Environment

Bad news for bivalves comes this week from scientists studying ocean acidification.

Ocean water in parts of the world is changing. Its chemistry is very slowly becoming more acidic, like lemon juice, and less alkaline, a la baking soda.

The change so far is small — you wouldn't notice if you swam in the ocean or even drank it (not recommended, in any case). But numerous scientific studies show that it could get worse. One reason is that as humans produce more carbon dioxide, a lot is absorbed into the oceans. That makes the water more acidic.

The United States imports more than $100 billion of food every year from farms across the globe, often in the big metal shipping containers you see on cargo ships. Now, entrepreneurs are using those shipping containers to grow local produce.

"Freight Farms" are shipping containers modified to grow stacks of hydroponic plants and vegetables. It's a new way for small-scale farmers to grow crops year-round in a computer-controlled environment, even in the middle of the city.

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RACHEL MARTIN, HOST:

Over the past decade, The National Park Service has placed hundreds of microphones around the country. These are some of the sounds those mics captured.

(SOUNDBITE OF WILDERNESS)

How Can We Explain The Mystery Of Consciousness?

Feb 20, 2015

Part 5 of the TED Radio Hour episode The Unknown Brain

About David Chalmers' TED Talk

Philosopher David Chalmers asks why humans have a sense of self, a constantly running movie full of sensation and internal chatter. He offers two ideas about the nature of consciousness.

About David Chalmers

Last week, South Florida's nature came alive for me as much through sound as through sight: the flapping of wings as a great blue heron soared up over a river; the plashing of water when an alligator slipped off the riverbank to swim away; the huffing of a manatee taking a breath at the water's surface before she slowly sank again to the river bottom to munch grass.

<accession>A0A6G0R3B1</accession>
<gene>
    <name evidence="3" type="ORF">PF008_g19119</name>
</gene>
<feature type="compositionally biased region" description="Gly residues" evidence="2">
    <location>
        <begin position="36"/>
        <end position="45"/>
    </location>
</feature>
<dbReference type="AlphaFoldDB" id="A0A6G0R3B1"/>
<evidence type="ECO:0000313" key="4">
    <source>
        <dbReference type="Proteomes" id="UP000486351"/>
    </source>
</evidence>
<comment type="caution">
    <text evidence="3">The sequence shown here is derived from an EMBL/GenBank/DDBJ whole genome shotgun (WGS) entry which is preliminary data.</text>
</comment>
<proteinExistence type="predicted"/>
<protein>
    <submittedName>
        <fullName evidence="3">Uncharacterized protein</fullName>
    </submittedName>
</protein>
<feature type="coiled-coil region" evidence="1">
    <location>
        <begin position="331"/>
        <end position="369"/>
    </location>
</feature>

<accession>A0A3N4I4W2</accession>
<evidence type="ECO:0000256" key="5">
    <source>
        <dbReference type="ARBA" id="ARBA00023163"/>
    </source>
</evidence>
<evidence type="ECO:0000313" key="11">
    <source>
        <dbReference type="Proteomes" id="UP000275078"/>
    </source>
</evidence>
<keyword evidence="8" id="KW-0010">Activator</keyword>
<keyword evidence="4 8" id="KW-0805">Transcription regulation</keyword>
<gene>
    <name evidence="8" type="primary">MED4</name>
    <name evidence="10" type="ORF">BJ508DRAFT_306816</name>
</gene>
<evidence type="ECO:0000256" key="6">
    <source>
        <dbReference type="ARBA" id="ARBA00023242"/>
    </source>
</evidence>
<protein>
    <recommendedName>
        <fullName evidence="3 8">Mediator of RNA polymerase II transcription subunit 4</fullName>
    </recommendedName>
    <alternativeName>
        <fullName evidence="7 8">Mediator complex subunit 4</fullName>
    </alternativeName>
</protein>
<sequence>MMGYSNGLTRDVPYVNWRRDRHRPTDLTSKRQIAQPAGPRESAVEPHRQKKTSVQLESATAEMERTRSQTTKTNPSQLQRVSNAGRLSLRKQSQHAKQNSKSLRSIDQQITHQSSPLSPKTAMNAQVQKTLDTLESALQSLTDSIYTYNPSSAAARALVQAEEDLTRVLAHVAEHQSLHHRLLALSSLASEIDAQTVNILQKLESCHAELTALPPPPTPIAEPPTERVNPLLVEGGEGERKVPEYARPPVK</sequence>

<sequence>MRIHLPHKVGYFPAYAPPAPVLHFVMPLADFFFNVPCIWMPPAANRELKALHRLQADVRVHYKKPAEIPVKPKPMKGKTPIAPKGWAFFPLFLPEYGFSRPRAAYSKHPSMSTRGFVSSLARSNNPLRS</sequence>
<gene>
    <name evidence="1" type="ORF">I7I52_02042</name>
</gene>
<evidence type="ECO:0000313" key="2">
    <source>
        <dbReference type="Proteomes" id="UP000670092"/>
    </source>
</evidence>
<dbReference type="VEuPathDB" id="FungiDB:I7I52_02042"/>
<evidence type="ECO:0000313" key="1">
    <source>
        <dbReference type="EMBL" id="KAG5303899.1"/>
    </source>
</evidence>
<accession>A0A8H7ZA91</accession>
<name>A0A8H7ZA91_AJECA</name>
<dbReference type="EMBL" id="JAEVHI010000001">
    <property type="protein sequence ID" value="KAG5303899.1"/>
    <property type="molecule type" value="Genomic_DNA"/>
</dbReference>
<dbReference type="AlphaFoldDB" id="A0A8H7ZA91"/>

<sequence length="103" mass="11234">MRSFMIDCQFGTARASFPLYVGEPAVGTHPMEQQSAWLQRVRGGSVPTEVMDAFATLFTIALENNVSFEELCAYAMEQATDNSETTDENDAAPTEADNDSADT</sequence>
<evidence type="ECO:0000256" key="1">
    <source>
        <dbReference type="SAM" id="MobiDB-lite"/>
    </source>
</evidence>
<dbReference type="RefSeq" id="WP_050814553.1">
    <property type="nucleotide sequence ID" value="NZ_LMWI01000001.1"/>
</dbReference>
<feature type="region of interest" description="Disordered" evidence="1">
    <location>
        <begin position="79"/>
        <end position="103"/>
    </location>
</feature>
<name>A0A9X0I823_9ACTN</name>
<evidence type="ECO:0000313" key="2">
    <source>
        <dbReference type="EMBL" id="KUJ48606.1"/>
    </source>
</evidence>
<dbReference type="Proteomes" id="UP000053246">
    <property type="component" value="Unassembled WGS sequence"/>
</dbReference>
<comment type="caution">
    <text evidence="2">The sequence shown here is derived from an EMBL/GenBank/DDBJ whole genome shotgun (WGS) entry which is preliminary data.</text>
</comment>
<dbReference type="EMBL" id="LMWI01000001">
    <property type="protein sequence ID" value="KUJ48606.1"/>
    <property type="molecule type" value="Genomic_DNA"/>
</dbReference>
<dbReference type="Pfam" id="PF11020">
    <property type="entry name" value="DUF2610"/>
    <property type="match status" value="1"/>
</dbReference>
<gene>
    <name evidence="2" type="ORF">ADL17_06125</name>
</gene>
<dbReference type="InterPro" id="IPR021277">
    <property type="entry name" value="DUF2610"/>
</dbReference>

Copyright 2015 NPR. To see more, visit http://www.npr.org/.

Transcript

RENEE MONTAGNE, HOST:

Wikimedia Commons

UPDATE: Wednesday night, a Bayfield County Board vote of 8 to 5 brought the adoption of a one-year moratorium. It creates a study committee made up of six county elected and three community members; the latter will be selected through an application process. The moratorium applies to all facilities with over 1,000 animal units, unless the operation has established vested rights. It remains unclear whether the Iowa-based Reicks group falls in the "vested rights" category, because it submitted applications to both Bayfield County and the Wisconsin DNR before the February 18 county board decision.

ORIGINAL STORY: Wisconsin has plenty of cow CAFOs (Concentrated Animal Feeding Operations), but an Iowa-based company wants to start the first huge hog operation in Bayfield County.

Earlier this month the U.S. Navy's research office rented out a conference center in Washington, D.C., to show off some of its hottest new technology.

On display was an electromagnetic gun, and drones that could swarm around an enemy ship. But it wasn't all James Bond-style gadgets.

Buried Boston Copes With Piles Of Snow

Feb 14, 2015
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